Chuck McCabe, founder, president and CEO of Peoples Income Tax, Inc. has been named to the practitioners subcommittee of the Electronic Tax Administration Advisory Committee of the Internal Revenue Service and U.S. Treasury Department.
“Years ago, my first real job was as a brakeman and freight conductor for the Pennsylvania Railroad. At that point, I hadn’t finished high school. I got knocked off a boxcar and got a back injury and I was engaged and needed a part-time job. I saw the ad for the H&R Block Tax Course and took it and learned how to become a tax preparer. The company was expanding and so I almost immediately became an assistant district manager and then I became district manager expanding from zero offices to seven. I then became regional director. I just got into it by taking the tax course then later on went to get my education.”
“I am a newly appointed member [of the Electronic Tax Administration Advisory Committee], one of seven. And basically the [mission of the] ETAAC is to provide advice and guidance to the IRS. Particularly, to help the ETA reach its goal of having 80 percent of all tax returns filed electronically by 2007. Congress made the goal and we need to achieve it.”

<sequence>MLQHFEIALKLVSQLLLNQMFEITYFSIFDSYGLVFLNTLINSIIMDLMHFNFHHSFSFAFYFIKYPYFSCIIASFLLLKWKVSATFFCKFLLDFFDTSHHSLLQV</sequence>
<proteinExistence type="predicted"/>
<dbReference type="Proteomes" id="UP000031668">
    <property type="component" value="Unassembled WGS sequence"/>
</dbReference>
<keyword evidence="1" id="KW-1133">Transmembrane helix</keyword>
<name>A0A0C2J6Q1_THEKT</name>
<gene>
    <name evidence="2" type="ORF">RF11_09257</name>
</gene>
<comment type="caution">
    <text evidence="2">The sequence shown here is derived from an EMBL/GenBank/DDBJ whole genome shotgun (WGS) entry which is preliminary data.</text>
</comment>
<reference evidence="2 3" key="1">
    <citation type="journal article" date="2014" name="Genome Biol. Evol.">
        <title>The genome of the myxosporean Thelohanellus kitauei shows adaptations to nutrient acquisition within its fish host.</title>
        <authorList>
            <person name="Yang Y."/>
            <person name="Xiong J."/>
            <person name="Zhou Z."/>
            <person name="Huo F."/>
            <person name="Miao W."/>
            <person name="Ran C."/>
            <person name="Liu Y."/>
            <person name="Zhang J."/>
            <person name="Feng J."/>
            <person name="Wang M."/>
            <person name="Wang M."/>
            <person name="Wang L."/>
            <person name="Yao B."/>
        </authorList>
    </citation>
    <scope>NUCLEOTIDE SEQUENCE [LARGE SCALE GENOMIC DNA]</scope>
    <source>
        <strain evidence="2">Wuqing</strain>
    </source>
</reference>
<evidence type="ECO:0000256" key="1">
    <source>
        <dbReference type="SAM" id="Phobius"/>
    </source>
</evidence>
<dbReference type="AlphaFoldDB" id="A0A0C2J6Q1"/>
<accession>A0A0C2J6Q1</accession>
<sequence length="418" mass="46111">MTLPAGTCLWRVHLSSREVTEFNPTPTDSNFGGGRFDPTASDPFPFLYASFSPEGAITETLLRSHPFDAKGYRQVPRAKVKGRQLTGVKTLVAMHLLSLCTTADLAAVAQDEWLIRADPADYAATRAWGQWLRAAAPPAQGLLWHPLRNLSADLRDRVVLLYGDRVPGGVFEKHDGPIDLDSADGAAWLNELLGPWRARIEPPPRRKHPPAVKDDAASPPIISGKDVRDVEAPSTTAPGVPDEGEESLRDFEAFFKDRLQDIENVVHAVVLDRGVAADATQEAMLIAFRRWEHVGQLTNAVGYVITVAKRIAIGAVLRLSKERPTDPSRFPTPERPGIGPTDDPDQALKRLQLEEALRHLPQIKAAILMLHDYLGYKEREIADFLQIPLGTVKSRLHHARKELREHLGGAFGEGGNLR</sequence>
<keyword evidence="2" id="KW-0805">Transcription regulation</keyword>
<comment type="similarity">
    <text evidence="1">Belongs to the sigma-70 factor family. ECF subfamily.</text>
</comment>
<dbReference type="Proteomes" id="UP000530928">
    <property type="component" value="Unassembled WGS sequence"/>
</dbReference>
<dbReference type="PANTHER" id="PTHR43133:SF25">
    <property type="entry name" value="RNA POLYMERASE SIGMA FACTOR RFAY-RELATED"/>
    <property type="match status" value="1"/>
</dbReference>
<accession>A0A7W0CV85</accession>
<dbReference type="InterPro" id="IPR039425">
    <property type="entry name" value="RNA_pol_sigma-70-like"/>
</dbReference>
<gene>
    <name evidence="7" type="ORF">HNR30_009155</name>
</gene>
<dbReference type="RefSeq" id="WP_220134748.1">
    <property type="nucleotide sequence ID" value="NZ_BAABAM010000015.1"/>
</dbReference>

“[Peoples Income Tax] currently e-file[s] 90- percent [of the returns] that we prepare [and] we prepare over 10,000 a year. It’s a more efficient way to do it. It takes a lot less time and money to file electronically versus a paper return, so there is less cost involved in the process and that should translate to [fewer] tax dollars being spent. There are big advantages to [e-filing for] the government, taxpayers and tax practitioners.”
“Some people question whether they’ll be able to reach [the goal]. I think its’ reachable; everyone is working diligently to find creative ways to do it.”
“The IRS is making excellent progress. There are a lot of challenges and ETAAC is a multiple-effort campaign [consisting] of advertising, awareness [and] education [aimed at reducing]… barriers such as extra paperwork for the tax practitioner. Some tax practitioners don’t see enough benefit to implement it because… [they are preparing more complex returns for people with] upper-end or higher incomes. What I would like to see is that all tax practitioners are on the same playing field. We are very supportive of e-filing and we encourage our clients to do it.”
-Interviewed by Victoria Schnettler